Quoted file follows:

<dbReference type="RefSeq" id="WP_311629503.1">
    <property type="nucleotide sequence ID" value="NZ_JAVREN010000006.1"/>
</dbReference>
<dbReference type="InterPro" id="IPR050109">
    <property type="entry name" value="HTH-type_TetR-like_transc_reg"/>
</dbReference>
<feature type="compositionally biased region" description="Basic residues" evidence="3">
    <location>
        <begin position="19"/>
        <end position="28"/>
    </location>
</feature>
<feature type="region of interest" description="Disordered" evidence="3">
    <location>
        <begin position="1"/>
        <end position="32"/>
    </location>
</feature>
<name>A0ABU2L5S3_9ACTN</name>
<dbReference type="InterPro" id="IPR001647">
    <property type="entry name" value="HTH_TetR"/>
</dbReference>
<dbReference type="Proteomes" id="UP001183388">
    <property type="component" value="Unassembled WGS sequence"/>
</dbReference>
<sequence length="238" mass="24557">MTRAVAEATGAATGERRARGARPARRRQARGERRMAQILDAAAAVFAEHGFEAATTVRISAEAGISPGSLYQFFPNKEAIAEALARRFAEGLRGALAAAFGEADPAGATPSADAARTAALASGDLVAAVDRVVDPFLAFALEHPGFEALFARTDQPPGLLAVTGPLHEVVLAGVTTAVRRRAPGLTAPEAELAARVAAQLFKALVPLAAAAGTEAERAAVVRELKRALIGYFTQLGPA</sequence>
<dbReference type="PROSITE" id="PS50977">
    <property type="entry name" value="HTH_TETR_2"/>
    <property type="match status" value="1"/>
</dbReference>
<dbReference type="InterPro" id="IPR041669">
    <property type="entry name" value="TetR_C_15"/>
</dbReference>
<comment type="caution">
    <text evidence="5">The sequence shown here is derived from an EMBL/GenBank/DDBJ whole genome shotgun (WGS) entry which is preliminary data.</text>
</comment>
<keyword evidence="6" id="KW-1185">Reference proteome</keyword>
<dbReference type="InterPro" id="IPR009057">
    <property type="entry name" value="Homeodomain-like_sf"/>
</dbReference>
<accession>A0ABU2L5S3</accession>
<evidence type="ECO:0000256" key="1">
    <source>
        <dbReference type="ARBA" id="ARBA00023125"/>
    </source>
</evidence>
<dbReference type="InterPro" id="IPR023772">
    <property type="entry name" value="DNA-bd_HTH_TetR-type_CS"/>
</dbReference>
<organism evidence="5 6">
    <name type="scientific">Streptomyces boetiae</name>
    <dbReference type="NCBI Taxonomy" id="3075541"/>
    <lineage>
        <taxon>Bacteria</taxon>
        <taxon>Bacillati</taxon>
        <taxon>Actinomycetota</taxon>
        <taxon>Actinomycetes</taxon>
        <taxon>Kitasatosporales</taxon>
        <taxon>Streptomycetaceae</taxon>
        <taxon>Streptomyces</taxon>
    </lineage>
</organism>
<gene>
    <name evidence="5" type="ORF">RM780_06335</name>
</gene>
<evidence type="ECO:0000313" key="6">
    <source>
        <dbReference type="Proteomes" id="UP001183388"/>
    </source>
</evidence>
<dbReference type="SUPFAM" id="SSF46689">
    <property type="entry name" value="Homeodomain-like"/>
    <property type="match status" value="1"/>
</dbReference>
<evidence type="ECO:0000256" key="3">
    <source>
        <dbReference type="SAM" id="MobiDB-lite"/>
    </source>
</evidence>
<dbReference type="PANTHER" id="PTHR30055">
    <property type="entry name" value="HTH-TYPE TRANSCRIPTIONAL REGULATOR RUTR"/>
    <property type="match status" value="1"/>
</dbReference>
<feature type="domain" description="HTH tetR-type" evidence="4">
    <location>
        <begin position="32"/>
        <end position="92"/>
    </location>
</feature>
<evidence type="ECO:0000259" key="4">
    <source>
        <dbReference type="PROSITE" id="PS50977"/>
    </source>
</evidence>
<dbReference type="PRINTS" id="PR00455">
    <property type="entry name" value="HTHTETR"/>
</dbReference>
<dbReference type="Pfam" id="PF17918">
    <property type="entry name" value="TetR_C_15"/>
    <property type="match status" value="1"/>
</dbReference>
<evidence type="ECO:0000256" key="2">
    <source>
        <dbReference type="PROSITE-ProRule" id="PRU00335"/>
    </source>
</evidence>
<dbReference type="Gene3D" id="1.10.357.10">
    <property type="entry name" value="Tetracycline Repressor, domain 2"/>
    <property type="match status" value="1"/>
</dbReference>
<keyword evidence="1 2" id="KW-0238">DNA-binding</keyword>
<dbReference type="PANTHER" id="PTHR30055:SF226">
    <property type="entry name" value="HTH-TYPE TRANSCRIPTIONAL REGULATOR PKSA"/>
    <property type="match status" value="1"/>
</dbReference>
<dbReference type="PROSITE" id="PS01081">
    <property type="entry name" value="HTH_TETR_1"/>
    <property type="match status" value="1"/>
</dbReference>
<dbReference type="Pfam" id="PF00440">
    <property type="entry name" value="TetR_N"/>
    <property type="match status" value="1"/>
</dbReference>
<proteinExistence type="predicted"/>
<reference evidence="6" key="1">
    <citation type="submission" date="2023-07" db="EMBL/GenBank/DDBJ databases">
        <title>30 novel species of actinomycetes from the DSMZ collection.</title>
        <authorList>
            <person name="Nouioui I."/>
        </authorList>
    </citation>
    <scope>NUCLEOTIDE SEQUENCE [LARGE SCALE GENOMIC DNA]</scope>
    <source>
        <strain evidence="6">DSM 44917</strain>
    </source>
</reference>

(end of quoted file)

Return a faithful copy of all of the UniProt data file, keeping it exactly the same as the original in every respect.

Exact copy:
<dbReference type="RefSeq" id="WP_311629503.1">
    <property type="nucleotide sequence ID" value="NZ_JAVREN010000006.1"/>
</dbReference>
<dbReference type="InterPro" id="IPR050109">
    <property type="entry name" value="HTH-type_TetR-like_transc_reg"/>
</dbReference>
<feature type="compositionally biased region" description="Basic residues" evidence="3">
    <location>
        <begin position="19"/>
        <end position="28"/>
    </location>
</feature>
<feature type="region of interest" description="Disordered" evidence="3">
    <location>
        <begin position="1"/>
        <end position="32"/>
    </location>
</feature>
<name>A0ABU2L5S3_9ACTN</name>
<dbReference type="InterPro" id="IPR001647">
    <property type="entry name" value="HTH_TetR"/>
</dbReference>
<dbReference type="Proteomes" id="UP001183388">
    <property type="component" value="Unassembled WGS sequence"/>
</dbReference>
<sequence length="238" mass="24557">MTRAVAEATGAATGERRARGARPARRRQARGERRMAQILDAAAAVFAEHGFEAATTVRISAEAGISPGSLYQFFPNKEAIAEALARRFAEGLRGALAAAFGEADPAGATPSADAARTAALASGDLVAAVDRVVDPFLAFALEHPGFEALFARTDQPPGLLAVTGPLHEVVLAGVTTAVRRRAPGLTAPEAELAARVAAQLFKALVPLAAAAGTEAERAAVVRELKRALIGYFTQLGPA</sequence>
<dbReference type="PROSITE" id="PS50977">
    <property type="entry name" value="HTH_TETR_2"/>
    <property type="match status" value="1"/>
</dbReference>
<dbReference type="InterPro" id="IPR041669">
    <property type="entry name" value="TetR_C_15"/>
</dbReference>
<comment type="caution">
    <text evidence="5">The sequence shown here is derived from an EMBL/GenBank/DDBJ whole genome shotgun (WGS) entry which is preliminary data.</text>
</comment>
<keyword evidence="6" id="KW-1185">Reference proteome</keyword>
<dbReference type="InterPro" id="IPR009057">
    <property type="entry name" value="Homeodomain-like_sf"/>
</dbReference>
<accession>A0ABU2L5S3</accession>
<evidence type="ECO:0000256" key="1">
    <source>
        <dbReference type="ARBA" id="ARBA00023125"/>
    </source>
</evidence>
<dbReference type="InterPro" id="IPR023772">
    <property type="entry name" value="DNA-bd_HTH_TetR-type_CS"/>
</dbReference>
<organism evidence="5 6">
    <name type="scientific">Streptomyces boetiae</name>
    <dbReference type="NCBI Taxonomy" id="3075541"/>
    <lineage>
        <taxon>Bacteria</taxon>
        <taxon>Bacillati</taxon>
        <taxon>Actinomycetota</taxon>
        <taxon>Actinomycetes</taxon>
        <taxon>Kitasatosporales</taxon>
        <taxon>Streptomycetaceae</taxon>
        <taxon>Streptomyces</taxon>
    </lineage>
</organism>
<gene>
    <name evidence="5" type="ORF">RM780_06335</name>
</gene>
<evidence type="ECO:0000313" key="6">
    <source>
        <dbReference type="Proteomes" id="UP001183388"/>
    </source>
</evidence>
<dbReference type="SUPFAM" id="SSF46689">
    <property type="entry name" value="Homeodomain-like"/>
    <property type="match status" value="1"/>
</dbReference>
<evidence type="ECO:0000256" key="3">
    <source>
        <dbReference type="SAM" id="MobiDB-lite"/>
    </source>
</evidence>
<dbReference type="PANTHER" id="PTHR30055">
    <property type="entry name" value="HTH-TYPE TRANSCRIPTIONAL REGULATOR RUTR"/>
    <property type="match status" value="1"/>
</dbReference>
<feature type="domain" description="HTH tetR-type" evidence="4">
    <location>
        <begin position="32"/>
        <end position="92"/>
    </location>
</feature>
<evidence type="ECO:0000259" key="4">
    <source>
        <dbReference type="PROSITE" id="PS50977"/>
    </source>
</evidence>
<dbReference type="PRINTS" id="PR00455">
    <property type="entry name" value="HTHTETR"/>
</dbReference>
<dbReference type="Pfam" id="PF17918">
    <property type="entry name" value="TetR_C_15"/>
    <property type="match status" value="1"/>
</dbReference>
<evidence type="ECO:0000256" key="2">
    <source>
        <dbReference type="PROSITE-ProRule" id="PRU00335"/>
    </source>
</evidence>
<dbReference type="Gene3D" id="1.10.357.10">
    <property type="entry name" value="Tetracycline Repressor, domain 2"/>
    <property type="match status" value="1"/>
</dbReference>
<keyword evidence="1 2" id="KW-0238">DNA-binding</keyword>
<dbReference type="PANTHER" id="PTHR30055:SF226">
    <property type="entry name" value="HTH-TYPE TRANSCRIPTIONAL REGULATOR PKSA"/>
    <property type="match status" value="1"/>
</dbReference>
<dbReference type="PROSITE" id="PS01081">
    <property type="entry name" value="HTH_TETR_1"/>
    <property type="match status" value="1"/>
</dbReference>
<dbReference type="Pfam" id="PF00440">
    <property type="entry name" value="TetR_N"/>
    <property type="match status" value="1"/>
</dbReference>
<proteinExistence type="predicted"/>
<reference evidence="6" key="1">
    <citation type="submission" date="2023-07" db="EMBL/GenBank/DDBJ databases">
        <title>30 novel species of actinomycetes from the DSMZ collection.</title>
        <authorList>
            <person name="Nouioui I."/>
        </authorList>
    </citation>
    <scope>NUCLEOTIDE SEQUENCE [LARGE SCALE GENOMIC DNA]</scope>
    <source>
        <strain evidence="6">DSM 44917</strain>
    </source>
</reference>